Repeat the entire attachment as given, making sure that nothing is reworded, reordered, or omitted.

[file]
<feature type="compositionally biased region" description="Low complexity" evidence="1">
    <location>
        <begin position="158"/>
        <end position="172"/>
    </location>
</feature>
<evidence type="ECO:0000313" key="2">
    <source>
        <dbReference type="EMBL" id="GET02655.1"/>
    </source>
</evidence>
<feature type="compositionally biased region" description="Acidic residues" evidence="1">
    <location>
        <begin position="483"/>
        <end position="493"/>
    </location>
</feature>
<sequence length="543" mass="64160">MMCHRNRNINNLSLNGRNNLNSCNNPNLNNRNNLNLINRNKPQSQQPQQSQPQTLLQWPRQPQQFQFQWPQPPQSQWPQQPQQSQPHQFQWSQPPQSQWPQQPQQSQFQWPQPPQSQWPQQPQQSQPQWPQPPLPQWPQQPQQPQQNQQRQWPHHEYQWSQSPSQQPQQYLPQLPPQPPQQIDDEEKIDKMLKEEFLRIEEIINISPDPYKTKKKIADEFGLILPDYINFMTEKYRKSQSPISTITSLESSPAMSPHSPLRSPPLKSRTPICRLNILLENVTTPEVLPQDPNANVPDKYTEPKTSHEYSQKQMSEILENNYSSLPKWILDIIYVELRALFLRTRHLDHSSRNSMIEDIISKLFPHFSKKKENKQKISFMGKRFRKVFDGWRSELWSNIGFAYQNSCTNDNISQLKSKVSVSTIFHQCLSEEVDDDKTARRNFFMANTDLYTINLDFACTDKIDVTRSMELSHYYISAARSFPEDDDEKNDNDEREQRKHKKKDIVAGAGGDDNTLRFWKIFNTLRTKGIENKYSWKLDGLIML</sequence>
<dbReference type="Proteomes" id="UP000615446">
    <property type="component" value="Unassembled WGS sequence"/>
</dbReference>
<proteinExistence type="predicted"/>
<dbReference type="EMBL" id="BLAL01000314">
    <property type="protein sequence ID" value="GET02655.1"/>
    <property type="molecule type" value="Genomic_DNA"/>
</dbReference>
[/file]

<feature type="compositionally biased region" description="Low complexity" evidence="1">
    <location>
        <begin position="158"/>
        <end position="172"/>
    </location>
</feature>
<evidence type="ECO:0000313" key="2">
    <source>
        <dbReference type="EMBL" id="GET02655.1"/>
    </source>
</evidence>
<feature type="compositionally biased region" description="Acidic residues" evidence="1">
    <location>
        <begin position="483"/>
        <end position="493"/>
    </location>
</feature>
<sequence length="543" mass="64160">MMCHRNRNINNLSLNGRNNLNSCNNPNLNNRNNLNLINRNKPQSQQPQQSQPQTLLQWPRQPQQFQFQWPQPPQSQWPQQPQQSQPHQFQWSQPPQSQWPQQPQQSQFQWPQPPQSQWPQQPQQSQPQWPQPPLPQWPQQPQQPQQNQQRQWPHHEYQWSQSPSQQPQQYLPQLPPQPPQQIDDEEKIDKMLKEEFLRIEEIINISPDPYKTKKKIADEFGLILPDYINFMTEKYRKSQSPISTITSLESSPAMSPHSPLRSPPLKSRTPICRLNILLENVTTPEVLPQDPNANVPDKYTEPKTSHEYSQKQMSEILENNYSSLPKWILDIIYVELRALFLRTRHLDHSSRNSMIEDIISKLFPHFSKKKENKQKISFMGKRFRKVFDGWRSELWSNIGFAYQNSCTNDNISQLKSKVSVSTIFHQCLSEEVDDDKTARRNFFMANTDLYTINLDFACTDKIDVTRSMELSHYYISAARSFPEDDDEKNDNDEREQRKHKKKDIVAGAGGDDNTLRFWKIFNTLRTKGIENKYSWKLDGLIML</sequence>
<dbReference type="Proteomes" id="UP000615446">
    <property type="component" value="Unassembled WGS sequence"/>
</dbReference>
<proteinExistence type="predicted"/>
<dbReference type="EMBL" id="BLAL01000314">
    <property type="protein sequence ID" value="GET02655.1"/>
    <property type="molecule type" value="Genomic_DNA"/>
</dbReference>